We are looking to not only produce quality reports but to maximise the leverage from each report. Proposed performance indicators to be audited should be identified annually by the Auditor-General and forwarded to the Parliament, via the JCPAA for comment, in a manner similar to the annual performance audit work program for the ANAO. The Auditor-General should be resourced appropriately to undertake this function. Significantly, they also underline that the Commonwealth Parliament needs to be appropriately informed about the delivery of services by other jurisdictions funded by the Commonwealth.
There is a need for more visibility over how effectively Commonwealth resources are being deployed. Government in Australia is powerful and has command of a very substantial level of resources relative to those of the Parliament or, as Andrew Murray said more directly in his recent Senate Occasional Lecture:. Parliament has to do battle against the dark arts, against that which is wrongly hidden, that which is not what it seems, and performance that is not good enough.
Through measures such as those proposed by the JCPAA, the Parliament will be better informed of the performance of programs funded by appropriations the Parliament has authorised. The legislation, as amended, has now been passed by the House of Representatives, and the proposed legislation is being debated by the Senate. These amendments to the audit legislation are certainly the most significant since the office was given the performance audit mandate and, in some ways, more wide-ranging as it is proposed that the Auditor-General be able to assess the performance of the recipients of Commonwealth Government funding and contractors engaged to assist with the delivery of government programs and activities.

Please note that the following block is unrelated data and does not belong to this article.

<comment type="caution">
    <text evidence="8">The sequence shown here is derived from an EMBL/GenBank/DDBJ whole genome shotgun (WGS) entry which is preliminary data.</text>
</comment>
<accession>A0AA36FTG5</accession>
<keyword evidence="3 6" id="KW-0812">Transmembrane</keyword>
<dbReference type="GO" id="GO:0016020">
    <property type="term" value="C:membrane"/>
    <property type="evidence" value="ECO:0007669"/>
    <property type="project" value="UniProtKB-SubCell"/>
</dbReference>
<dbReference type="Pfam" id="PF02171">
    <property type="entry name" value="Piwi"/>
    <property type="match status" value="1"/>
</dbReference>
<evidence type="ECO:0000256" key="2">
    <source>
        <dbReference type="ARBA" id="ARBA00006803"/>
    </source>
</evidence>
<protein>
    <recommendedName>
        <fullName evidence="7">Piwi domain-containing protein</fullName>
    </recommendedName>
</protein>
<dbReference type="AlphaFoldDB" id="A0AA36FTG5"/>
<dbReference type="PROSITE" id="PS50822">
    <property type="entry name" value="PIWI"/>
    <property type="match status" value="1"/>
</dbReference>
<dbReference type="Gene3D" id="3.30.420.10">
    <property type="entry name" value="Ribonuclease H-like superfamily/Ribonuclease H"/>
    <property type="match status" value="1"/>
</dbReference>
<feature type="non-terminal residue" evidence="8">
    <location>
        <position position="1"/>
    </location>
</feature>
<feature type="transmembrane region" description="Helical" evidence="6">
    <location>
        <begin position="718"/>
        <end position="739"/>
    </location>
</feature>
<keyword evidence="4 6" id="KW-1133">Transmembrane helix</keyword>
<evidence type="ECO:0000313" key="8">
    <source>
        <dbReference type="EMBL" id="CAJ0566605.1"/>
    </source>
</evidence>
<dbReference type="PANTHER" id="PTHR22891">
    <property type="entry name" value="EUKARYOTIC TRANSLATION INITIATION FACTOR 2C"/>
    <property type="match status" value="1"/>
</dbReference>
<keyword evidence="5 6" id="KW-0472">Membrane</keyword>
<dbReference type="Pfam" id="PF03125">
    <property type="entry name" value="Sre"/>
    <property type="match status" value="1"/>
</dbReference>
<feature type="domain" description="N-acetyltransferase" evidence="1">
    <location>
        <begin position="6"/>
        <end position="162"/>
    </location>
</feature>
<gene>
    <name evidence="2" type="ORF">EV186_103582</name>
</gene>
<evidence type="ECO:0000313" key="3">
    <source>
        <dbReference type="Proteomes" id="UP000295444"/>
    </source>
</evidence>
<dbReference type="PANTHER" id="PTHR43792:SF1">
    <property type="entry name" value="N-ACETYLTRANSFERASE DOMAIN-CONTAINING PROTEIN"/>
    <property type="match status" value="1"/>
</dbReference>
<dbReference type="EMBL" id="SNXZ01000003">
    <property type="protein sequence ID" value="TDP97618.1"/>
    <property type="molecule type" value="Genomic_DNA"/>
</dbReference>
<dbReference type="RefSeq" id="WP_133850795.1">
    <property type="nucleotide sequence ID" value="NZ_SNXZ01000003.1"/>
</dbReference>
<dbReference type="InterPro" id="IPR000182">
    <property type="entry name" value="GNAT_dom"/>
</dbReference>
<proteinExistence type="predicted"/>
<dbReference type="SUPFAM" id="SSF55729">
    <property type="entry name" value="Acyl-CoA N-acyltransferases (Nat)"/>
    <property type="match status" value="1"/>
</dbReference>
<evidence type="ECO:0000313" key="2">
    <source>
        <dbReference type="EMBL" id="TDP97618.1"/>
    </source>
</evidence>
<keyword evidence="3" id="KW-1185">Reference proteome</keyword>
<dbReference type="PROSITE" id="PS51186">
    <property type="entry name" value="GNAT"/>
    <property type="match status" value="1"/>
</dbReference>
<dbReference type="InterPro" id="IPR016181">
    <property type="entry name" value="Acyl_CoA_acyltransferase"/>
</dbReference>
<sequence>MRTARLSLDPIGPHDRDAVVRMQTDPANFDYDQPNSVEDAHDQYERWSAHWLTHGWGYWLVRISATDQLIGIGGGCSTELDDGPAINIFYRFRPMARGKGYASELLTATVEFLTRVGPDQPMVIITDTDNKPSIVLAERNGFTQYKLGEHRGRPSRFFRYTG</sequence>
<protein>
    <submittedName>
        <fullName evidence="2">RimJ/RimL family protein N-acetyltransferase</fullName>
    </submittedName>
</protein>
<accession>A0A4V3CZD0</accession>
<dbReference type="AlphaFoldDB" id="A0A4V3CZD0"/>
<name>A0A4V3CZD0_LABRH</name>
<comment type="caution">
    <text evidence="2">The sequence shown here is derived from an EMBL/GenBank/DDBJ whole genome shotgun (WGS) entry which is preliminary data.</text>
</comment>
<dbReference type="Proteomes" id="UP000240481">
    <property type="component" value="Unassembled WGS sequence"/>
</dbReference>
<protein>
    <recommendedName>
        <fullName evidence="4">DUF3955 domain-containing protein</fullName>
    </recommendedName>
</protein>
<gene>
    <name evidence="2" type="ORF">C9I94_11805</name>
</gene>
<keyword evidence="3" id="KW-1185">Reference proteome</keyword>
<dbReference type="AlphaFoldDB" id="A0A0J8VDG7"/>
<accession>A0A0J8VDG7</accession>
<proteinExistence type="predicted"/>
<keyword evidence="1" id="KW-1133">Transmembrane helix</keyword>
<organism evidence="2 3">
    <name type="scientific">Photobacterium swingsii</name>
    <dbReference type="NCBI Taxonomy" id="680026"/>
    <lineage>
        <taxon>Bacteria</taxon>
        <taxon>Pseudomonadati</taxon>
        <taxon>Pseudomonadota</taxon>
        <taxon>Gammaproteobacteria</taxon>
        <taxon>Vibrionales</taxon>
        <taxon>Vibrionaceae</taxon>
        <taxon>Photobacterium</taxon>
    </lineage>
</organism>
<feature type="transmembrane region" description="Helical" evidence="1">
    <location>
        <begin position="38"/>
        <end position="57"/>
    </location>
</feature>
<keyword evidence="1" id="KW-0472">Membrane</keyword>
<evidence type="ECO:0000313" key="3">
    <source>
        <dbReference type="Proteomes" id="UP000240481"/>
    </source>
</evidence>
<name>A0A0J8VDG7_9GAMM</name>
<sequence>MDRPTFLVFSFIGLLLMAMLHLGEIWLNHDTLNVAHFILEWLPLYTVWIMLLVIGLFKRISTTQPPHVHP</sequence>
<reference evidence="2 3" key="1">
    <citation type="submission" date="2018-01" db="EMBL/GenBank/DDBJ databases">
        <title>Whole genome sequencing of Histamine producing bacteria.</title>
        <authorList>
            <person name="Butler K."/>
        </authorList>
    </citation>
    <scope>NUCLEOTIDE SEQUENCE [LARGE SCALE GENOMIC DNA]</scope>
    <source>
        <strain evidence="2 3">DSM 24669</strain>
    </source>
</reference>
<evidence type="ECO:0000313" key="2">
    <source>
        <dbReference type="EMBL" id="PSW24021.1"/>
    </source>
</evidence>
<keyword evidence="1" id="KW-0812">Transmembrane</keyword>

National Audit Office (NAO)
Such changes, if enacted, will bring with them the responsibility on the Auditor-General and the office to exercise the powers judiciously in those areas which are significant to the delivery of programs being administered by jurisdictions with funds provided by the Commonwealth and in relation to contractors where performance is central to the delivery of programs and activities.
The legislation anticipates that audits of state or territory recipients of Commonwealth funding will be undertaken only at the request of the JCPAA or a minister. The proposed legislation does not substantively change the position with respect to the audits of GBEs by the Auditor-General—it seems such an amendment to give the Auditor-General the authority to undertake a performance audit of a GBE, at his or her discretion, may have to await another day.
As a highly respected audit office amongst our peers, the ANAO also makes an important contribution to the improvement of public sector auditing internationally. My office is active in a range of international and regional groupings of supreme audit institutions which provide for ongoing interaction, the opportunity to build institutional linkages, and the chance to share our insights. An important indicator of our standing internationally comes through our involvement in peer reviews of other Supreme Audit Institutions. In —10, the ANAO led a peer review of the Office of the Auditor General of Canada and this year we have been invited by the supreme audit institution of India to lead a peer review of its performance audit function.